I love a good meteor shower. And I once stayed up with the kids to watch the Russian Mir fly over. Pretty cool. I missed Friday night’s sky show here, but it put me in mind of a story which circles around to broken potsherds. Well, I guess all sherds are from broken pots, and Forrest has a slew of them in his backyard and at San Lazaro.
According to Alan Eckert in The Frontiersman, the night Tecumseh was born, March 9, 1768, a brilliant meteor flashed across the sky. This shooting star was, according to the old tales, The Panther, a great spirit passing over seeking a home in the south and it was a good sign. The Shawnee newborn was, therefore, named Tecumseh, The-Panther-Passing-Across.
English: Possibly a painting of Tecumseh, the Shawnee Indian who tried to unite all Native Americans to defend themselves from the growing Unites States of America. (Photo credit: Wikipedia
Tecumseh’s brother was called the Prophet, but according to the author, Tecumseh himself foretold the coming New Madrid earthquake several years before the event. In addition, another great meteor blazing across the sky would be a sign for the tribes to begin the countdown to the earthquake, which was itself the sign for them to gather as one to defend their land against the Americans.
Tecumseh had given each tribe a slab of red cedar with symbols on it and a bundle of red sticks. Each month they were to toss one stick away. When there was one stick left, they were to watch for the sign.
Just before midnight on November 16, 1811, the flash of light came out of the southwest and crossed to the northeast. The chiefs were to cut the last stick into thirty pieces when they saw the meteor.
At 2:30 am on December 16, 1811, the earth shook, from the south of Canada where the Great Lakes sloshed, to the western plains where bison stampeded and earthen vessels shattered. And those tribes that kept their pledge headed for Detroit.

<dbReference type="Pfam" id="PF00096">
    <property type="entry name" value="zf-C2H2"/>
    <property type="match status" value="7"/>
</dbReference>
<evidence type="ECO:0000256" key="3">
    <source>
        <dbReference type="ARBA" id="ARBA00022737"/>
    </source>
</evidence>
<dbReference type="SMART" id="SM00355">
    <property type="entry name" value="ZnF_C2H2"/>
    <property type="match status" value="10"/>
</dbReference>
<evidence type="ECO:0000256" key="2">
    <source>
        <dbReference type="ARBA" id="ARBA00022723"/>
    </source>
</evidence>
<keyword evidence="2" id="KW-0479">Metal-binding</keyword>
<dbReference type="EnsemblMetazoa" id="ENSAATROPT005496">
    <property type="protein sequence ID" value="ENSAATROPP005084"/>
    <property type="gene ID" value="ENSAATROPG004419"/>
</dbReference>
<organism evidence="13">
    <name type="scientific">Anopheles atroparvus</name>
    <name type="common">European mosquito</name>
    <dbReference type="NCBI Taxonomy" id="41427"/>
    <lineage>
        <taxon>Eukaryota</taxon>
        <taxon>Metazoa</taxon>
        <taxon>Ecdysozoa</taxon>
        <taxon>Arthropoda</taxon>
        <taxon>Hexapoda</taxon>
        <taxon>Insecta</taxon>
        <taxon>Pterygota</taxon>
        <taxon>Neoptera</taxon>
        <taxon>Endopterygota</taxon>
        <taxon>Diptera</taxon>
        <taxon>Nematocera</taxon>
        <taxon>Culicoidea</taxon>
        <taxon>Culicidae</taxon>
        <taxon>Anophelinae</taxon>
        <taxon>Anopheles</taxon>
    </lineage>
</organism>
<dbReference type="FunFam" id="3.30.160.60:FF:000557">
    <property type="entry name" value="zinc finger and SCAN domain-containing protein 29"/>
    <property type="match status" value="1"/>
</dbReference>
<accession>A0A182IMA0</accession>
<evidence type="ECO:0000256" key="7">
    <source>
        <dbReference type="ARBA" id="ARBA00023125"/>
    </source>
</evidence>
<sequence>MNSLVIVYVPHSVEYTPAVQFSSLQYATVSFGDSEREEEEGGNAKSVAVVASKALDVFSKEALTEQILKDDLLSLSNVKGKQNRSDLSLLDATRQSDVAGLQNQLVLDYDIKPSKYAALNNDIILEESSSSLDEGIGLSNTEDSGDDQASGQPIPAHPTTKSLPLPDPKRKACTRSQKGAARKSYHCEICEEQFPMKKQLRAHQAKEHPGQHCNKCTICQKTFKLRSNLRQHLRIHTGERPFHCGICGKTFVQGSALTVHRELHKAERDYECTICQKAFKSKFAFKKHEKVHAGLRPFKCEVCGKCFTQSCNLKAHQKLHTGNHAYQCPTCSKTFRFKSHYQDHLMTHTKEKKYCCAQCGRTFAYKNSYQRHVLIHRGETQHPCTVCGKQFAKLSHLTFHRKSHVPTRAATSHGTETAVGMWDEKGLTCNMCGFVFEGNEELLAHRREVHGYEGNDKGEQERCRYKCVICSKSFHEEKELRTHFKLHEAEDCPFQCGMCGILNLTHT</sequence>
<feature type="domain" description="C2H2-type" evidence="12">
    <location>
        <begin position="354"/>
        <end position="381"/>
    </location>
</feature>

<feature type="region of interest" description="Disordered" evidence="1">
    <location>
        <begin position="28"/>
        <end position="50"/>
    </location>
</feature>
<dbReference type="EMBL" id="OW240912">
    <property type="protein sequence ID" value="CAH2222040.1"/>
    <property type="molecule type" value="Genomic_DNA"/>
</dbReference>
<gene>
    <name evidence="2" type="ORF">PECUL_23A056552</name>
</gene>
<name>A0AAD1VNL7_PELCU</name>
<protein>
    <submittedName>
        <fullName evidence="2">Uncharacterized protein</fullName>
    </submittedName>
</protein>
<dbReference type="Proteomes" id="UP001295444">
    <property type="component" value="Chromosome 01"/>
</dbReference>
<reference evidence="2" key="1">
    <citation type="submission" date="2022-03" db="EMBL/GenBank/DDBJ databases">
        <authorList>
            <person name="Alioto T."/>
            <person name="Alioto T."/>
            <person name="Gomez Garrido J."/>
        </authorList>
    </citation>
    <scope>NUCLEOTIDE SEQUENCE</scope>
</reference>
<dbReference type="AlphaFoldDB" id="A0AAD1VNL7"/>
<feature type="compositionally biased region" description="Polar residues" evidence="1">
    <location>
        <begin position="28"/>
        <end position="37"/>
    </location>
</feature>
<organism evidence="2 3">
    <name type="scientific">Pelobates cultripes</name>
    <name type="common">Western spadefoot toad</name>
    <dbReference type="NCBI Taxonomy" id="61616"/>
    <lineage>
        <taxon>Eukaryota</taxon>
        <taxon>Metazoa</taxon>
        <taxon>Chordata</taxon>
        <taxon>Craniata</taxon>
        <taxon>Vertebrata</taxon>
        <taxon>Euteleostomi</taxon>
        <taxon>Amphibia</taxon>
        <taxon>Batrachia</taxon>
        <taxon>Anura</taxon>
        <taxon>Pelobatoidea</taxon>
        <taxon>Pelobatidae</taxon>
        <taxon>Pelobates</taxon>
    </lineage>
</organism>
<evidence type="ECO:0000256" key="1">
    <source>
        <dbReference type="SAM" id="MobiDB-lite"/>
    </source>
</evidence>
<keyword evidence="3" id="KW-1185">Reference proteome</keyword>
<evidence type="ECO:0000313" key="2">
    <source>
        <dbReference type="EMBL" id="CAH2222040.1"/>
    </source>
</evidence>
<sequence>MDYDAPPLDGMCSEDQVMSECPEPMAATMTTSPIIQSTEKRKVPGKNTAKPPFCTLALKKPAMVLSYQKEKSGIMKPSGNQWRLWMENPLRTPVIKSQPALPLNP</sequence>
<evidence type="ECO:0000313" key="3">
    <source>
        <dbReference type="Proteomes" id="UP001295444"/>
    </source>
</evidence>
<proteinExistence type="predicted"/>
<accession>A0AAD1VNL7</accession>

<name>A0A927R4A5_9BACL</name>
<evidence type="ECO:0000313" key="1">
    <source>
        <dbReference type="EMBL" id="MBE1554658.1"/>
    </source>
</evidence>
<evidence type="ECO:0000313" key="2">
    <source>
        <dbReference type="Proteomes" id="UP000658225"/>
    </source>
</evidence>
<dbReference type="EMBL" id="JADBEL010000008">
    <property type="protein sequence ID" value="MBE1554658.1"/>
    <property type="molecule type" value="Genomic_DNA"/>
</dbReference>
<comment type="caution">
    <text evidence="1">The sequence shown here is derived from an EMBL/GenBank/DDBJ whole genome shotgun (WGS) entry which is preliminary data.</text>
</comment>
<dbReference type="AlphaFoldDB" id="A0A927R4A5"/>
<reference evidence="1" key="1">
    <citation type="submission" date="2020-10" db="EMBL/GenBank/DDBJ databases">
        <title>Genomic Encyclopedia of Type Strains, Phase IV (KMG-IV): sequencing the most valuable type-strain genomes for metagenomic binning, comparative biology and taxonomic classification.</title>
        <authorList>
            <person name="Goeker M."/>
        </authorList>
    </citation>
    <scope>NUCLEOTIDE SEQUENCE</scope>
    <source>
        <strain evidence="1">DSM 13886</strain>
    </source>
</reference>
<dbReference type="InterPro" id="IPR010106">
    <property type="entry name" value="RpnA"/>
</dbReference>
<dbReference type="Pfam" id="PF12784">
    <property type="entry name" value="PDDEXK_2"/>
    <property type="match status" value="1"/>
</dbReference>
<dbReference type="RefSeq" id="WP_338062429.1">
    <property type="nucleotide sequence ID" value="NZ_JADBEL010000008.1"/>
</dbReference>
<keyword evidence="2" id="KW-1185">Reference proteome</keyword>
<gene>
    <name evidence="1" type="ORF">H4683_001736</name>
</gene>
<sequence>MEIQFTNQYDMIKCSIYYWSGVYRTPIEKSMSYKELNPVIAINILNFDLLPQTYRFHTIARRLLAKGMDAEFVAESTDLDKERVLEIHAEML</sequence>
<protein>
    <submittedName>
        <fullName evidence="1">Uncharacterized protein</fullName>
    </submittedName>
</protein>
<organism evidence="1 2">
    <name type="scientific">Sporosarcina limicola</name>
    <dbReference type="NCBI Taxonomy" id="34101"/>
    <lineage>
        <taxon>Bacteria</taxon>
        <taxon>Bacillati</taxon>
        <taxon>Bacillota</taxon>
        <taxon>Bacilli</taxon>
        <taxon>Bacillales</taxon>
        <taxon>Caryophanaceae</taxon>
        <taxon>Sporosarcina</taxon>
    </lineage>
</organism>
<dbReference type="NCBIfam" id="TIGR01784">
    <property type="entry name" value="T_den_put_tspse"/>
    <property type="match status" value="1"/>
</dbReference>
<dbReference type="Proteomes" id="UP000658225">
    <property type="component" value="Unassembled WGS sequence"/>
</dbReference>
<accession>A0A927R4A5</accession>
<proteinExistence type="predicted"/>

An observer in Louisville recorded 1,874 separate quakes between December and March. The diary of George Crist is compelling reading:
16 December 1811 —“It was still dark and you could not see nothng. I thought the shaking and the loud roaring would never stop…..I don’t know how we lived through it….”
23 January 1811 —“What are we gonna do? You cannot fight it cause you do not know how….We lost our Amandy Jane in this one…. A lot of people think the devil has come here…..”
8 February 1812 — “If we do not get away from here the ground is going to eat us alive….”
20 March 1812 — “We still have not found enough animals to pull the wagons and you can not find any to buy or trade.”
14 April 1813 — “We lived to make it to Pigeon Roost…..From December to April no man…would dare to believe what we lived through.”
Another great eyewitness account was written in March 1816 and published in 1849: Lorenzo Dow’s Journal.
Can you say, “Teremoto“?
But, back to the pottery. I’ve been digging deep in the chapter of Too Far To Walk, the one where Charmay and Forrest are doing archaeology at San Lazaro. Not to put too fine a point on it, I was going to email Forrest about another rabbit trail I was on.
Now, I’ve always been a bit cryptic about my ideas, even when emailing him. Not that I didn’t trust him. I do. I just figured some 12-year-old whiz kids could tap into people’s communications, if they so chose. Have I been cryptic enough? Too cryptic. Hmmm.
You read all this way and it’s a dead end. No clues for you.
No. Really. Sorry.
Fade to music: Gordon Lightfoot singing “If You Could Read My Mind, Love, What A Tale My Thoughts Would Tell…..”
From Forrest Fenn’s Collection See more at Old Santa Fe Trading Co dot com
Or, Kermit, the Frog, singing “The Rainbow Connection”